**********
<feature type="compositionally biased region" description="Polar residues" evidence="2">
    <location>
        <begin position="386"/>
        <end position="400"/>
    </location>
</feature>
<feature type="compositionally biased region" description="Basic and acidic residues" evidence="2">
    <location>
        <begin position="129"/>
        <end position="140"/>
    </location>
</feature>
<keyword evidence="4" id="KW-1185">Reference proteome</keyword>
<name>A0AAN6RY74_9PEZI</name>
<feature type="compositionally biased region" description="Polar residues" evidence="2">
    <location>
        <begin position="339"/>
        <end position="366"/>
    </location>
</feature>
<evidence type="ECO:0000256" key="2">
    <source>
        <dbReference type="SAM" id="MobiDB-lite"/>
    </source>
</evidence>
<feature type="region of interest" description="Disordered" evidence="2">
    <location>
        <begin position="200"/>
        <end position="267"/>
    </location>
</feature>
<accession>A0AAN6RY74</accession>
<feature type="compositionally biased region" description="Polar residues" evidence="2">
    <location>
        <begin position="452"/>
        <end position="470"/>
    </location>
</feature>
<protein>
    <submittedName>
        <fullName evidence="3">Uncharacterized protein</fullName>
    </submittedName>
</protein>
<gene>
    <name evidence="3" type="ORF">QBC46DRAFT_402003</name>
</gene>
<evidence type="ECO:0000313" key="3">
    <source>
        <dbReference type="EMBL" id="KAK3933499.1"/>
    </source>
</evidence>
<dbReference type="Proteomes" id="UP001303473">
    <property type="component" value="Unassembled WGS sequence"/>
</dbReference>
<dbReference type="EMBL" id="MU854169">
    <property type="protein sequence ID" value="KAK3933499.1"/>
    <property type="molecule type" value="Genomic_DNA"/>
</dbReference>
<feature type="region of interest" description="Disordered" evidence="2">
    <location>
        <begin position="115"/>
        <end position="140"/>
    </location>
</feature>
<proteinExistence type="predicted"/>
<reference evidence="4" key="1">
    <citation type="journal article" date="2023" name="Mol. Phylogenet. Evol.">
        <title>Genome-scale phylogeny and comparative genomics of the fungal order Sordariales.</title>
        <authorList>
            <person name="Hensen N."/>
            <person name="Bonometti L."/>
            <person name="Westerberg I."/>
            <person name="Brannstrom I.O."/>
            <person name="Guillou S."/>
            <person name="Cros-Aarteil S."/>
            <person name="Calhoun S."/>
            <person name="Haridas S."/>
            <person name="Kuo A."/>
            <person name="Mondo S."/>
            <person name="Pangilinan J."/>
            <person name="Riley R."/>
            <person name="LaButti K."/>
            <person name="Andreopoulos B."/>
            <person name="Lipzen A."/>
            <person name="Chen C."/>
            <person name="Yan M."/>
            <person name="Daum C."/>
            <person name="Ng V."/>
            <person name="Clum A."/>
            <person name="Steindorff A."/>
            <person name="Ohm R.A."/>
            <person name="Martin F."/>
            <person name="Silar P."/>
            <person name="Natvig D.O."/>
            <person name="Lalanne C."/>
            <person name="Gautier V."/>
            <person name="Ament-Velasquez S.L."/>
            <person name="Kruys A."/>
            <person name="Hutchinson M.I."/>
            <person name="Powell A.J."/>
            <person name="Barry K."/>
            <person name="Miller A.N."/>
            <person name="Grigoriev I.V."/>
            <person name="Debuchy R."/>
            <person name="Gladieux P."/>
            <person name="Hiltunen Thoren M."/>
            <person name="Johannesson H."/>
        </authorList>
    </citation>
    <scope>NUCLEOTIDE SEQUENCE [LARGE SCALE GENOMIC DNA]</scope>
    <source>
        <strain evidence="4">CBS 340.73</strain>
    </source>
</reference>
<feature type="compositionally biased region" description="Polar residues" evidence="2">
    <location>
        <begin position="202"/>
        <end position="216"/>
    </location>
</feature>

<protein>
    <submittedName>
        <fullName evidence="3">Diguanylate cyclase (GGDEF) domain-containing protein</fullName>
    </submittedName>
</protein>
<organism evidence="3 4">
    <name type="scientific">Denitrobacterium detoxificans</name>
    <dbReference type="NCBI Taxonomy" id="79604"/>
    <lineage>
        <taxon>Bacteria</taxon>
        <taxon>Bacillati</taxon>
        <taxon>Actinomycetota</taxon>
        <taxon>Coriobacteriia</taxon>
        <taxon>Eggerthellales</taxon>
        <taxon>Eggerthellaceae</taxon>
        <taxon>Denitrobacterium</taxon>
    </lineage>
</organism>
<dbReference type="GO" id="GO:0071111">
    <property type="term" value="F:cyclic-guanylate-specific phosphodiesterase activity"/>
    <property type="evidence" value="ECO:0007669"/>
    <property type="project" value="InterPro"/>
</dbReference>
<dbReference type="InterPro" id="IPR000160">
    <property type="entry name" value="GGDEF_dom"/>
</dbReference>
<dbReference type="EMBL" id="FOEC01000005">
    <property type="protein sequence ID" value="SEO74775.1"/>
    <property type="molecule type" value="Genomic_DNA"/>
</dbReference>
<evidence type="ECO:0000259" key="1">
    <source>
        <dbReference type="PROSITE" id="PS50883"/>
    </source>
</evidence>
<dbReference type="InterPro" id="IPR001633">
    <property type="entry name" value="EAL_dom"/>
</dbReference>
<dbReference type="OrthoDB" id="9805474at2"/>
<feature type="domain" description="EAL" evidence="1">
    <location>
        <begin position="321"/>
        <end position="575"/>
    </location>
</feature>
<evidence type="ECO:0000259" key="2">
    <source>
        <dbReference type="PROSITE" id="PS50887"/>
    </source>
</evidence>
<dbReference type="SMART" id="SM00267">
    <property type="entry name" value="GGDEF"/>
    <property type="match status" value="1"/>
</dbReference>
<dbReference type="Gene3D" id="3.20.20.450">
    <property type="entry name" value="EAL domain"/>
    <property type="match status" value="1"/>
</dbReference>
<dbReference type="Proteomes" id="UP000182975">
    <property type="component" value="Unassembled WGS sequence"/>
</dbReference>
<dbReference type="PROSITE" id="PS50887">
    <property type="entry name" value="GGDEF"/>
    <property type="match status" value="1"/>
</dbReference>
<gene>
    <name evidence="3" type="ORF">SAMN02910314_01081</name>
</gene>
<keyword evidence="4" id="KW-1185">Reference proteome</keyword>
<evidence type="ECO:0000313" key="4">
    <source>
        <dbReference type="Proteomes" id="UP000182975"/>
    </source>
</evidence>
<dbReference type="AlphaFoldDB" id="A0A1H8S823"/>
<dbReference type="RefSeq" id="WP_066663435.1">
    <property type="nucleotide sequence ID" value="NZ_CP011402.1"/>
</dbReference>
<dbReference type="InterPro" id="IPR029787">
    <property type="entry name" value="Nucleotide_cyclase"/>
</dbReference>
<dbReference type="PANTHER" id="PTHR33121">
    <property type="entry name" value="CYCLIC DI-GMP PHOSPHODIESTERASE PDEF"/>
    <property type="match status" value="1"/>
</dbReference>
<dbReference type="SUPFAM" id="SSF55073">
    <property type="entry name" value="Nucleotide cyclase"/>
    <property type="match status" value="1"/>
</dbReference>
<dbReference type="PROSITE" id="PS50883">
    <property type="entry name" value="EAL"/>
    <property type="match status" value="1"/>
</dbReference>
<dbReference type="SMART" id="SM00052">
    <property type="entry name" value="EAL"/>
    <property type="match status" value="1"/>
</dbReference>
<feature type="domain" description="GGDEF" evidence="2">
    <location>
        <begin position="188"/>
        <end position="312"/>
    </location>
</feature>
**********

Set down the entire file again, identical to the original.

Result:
<feature type="compositionally biased region" description="Polar residues" evidence="2">
    <location>
        <begin position="386"/>
        <end position="400"/>
    </location>
</feature>
<feature type="compositionally biased region" description="Basic and acidic residues" evidence="2">
    <location>
        <begin position="129"/>
        <end position="140"/>
    </location>
</feature>
<keyword evidence="4" id="KW-1185">Reference proteome</keyword>
<name>A0AAN6RY74_9PEZI</name>
<feature type="compositionally biased region" description="Polar residues" evidence="2">
    <location>
        <begin position="339"/>
        <end position="366"/>
    </location>
</feature>
<evidence type="ECO:0000256" key="2">
    <source>
        <dbReference type="SAM" id="MobiDB-lite"/>
    </source>
</evidence>
<feature type="region of interest" description="Disordered" evidence="2">
    <location>
        <begin position="200"/>
        <end position="267"/>
    </location>
</feature>
<accession>A0AAN6RY74</accession>
<feature type="compositionally biased region" description="Polar residues" evidence="2">
    <location>
        <begin position="452"/>
        <end position="470"/>
    </location>
</feature>
<protein>
    <submittedName>
        <fullName evidence="3">Uncharacterized protein</fullName>
    </submittedName>
</protein>
<gene>
    <name evidence="3" type="ORF">QBC46DRAFT_402003</name>
</gene>
<evidence type="ECO:0000313" key="3">
    <source>
        <dbReference type="EMBL" id="KAK3933499.1"/>
    </source>
</evidence>
<dbReference type="Proteomes" id="UP001303473">
    <property type="component" value="Unassembled WGS sequence"/>
</dbReference>
<dbReference type="EMBL" id="MU854169">
    <property type="protein sequence ID" value="KAK3933499.1"/>
    <property type="molecule type" value="Genomic_DNA"/>
</dbReference>
<feature type="region of interest" description="Disordered" evidence="2">
    <location>
        <begin position="115"/>
        <end position="140"/>
    </location>
</feature>
<proteinExistence type="predicted"/>
<reference evidence="4" key="1">
    <citation type="journal article" date="2023" name="Mol. Phylogenet. Evol.">
        <title>Genome-scale phylogeny and comparative genomics of the fungal order Sordariales.</title>
        <authorList>
            <person name="Hensen N."/>
            <person name="Bonometti L."/>
            <person name="Westerberg I."/>
            <person name="Brannstrom I.O."/>
            <person name="Guillou S."/>
            <person name="Cros-Aarteil S."/>
            <person name="Calhoun S."/>
            <person name="Haridas S."/>
            <person name="Kuo A."/>
            <person name="Mondo S."/>
            <person name="Pangilinan J."/>
            <person name="Riley R."/>
            <person name="LaButti K."/>
            <person name="Andreopoulos B."/>
            <person name="Lipzen A."/>
            <person name="Chen C."/>
            <person name="Yan M."/>
            <person name="Daum C."/>
            <person name="Ng V."/>
            <person name="Clum A."/>
            <person name="Steindorff A."/>
            <person name="Ohm R.A."/>
            <person name="Martin F."/>
            <person name="Silar P."/>
            <person name="Natvig D.O."/>
            <person name="Lalanne C."/>
            <person name="Gautier V."/>
            <person name="Ament-Velasquez S.L."/>
            <person name="Kruys A."/>
            <person name="Hutchinson M.I."/>
            <person name="Powell A.J."/>
            <person name="Barry K."/>
            <person name="Miller A.N."/>
            <person name="Grigoriev I.V."/>
            <person name="Debuchy R."/>
            <person name="Gladieux P."/>
            <person name="Hiltunen Thoren M."/>
            <person name="Johannesson H."/>
        </authorList>
    </citation>
    <scope>NUCLEOTIDE SEQUENCE [LARGE SCALE GENOMIC DNA]</scope>
    <source>
        <strain evidence="4">CBS 340.73</strain>
    </source>
</reference>
<feature type="compositionally biased region" description="Polar residues" evidence="2">
    <location>
        <begin position="202"/>
        <end position="216"/>
    </location>
</feature>

<protein>
    <submittedName>
        <fullName evidence="3">Diguanylate cyclase (GGDEF) domain-containing protein</fullName>
    </submittedName>
</protein>
<organism evidence="3 4">
    <name type="scientific">Denitrobacterium detoxificans</name>
    <dbReference type="NCBI Taxonomy" id="79604"/>
    <lineage>
        <taxon>Bacteria</taxon>
        <taxon>Bacillati</taxon>
        <taxon>Actinomycetota</taxon>
        <taxon>Coriobacteriia</taxon>
        <taxon>Eggerthellales</taxon>
        <taxon>Eggerthellaceae</taxon>
        <taxon>Denitrobacterium</taxon>
    </lineage>
</organism>
<dbReference type="GO" id="GO:0071111">
    <property type="term" value="F:cyclic-guanylate-specific phosphodiesterase activity"/>
    <property type="evidence" value="ECO:0007669"/>
    <property type="project" value="InterPro"/>
</dbReference>
<dbReference type="InterPro" id="IPR000160">
    <property type="entry name" value="GGDEF_dom"/>
</dbReference>
<dbReference type="EMBL" id="FOEC01000005">
    <property type="protein sequence ID" value="SEO74775.1"/>
    <property type="molecule type" value="Genomic_DNA"/>
</dbReference>
<evidence type="ECO:0000259" key="1">
    <source>
        <dbReference type="PROSITE" id="PS50883"/>
    </source>
</evidence>
<dbReference type="InterPro" id="IPR001633">
    <property type="entry name" value="EAL_dom"/>
</dbReference>
<dbReference type="OrthoDB" id="9805474at2"/>
<feature type="domain" description="EAL" evidence="1">
    <location>
        <begin position="321"/>
        <end position="575"/>
    </location>
</feature>
<evidence type="ECO:0000259" key="2">
    <source>
        <dbReference type="PROSITE" id="PS50887"/>
    </source>
</evidence>
<dbReference type="SMART" id="SM00267">
    <property type="entry name" value="GGDEF"/>
    <property type="match status" value="1"/>
</dbReference>
<dbReference type="Gene3D" id="3.20.20.450">
    <property type="entry name" value="EAL domain"/>
    <property type="match status" value="1"/>
</dbReference>
<dbReference type="Proteomes" id="UP000182975">
    <property type="component" value="Unassembled WGS sequence"/>
</dbReference>
<dbReference type="PROSITE" id="PS50887">
    <property type="entry name" value="GGDEF"/>
    <property type="match status" value="1"/>
</dbReference>
<gene>
    <name evidence="3" type="ORF">SAMN02910314_01081</name>
</gene>
<keyword evidence="4" id="KW-1185">Reference proteome</keyword>
<evidence type="ECO:0000313" key="4">
    <source>
        <dbReference type="Proteomes" id="UP000182975"/>
    </source>
</evidence>
<dbReference type="AlphaFoldDB" id="A0A1H8S823"/>
<dbReference type="RefSeq" id="WP_066663435.1">
    <property type="nucleotide sequence ID" value="NZ_CP011402.1"/>
</dbReference>
<dbReference type="InterPro" id="IPR029787">
    <property type="entry name" value="Nucleotide_cyclase"/>
</dbReference>
<dbReference type="PANTHER" id="PTHR33121">
    <property type="entry name" value="CYCLIC DI-GMP PHOSPHODIESTERASE PDEF"/>
    <property type="match status" value="1"/>
</dbReference>
<dbReference type="SUPFAM" id="SSF55073">
    <property type="entry name" value="Nucleotide cyclase"/>
    <property type="match status" value="1"/>
</dbReference>
<dbReference type="PROSITE" id="PS50883">
    <property type="entry name" value="EAL"/>
    <property type="match status" value="1"/>
</dbReference>
<dbReference type="SMART" id="SM00052">
    <property type="entry name" value="EAL"/>
    <property type="match status" value="1"/>
</dbReference>
<feature type="domain" description="GGDEF" evidence="2">
    <location>
        <begin position="188"/>
        <end position="312"/>
    </location>
</feature>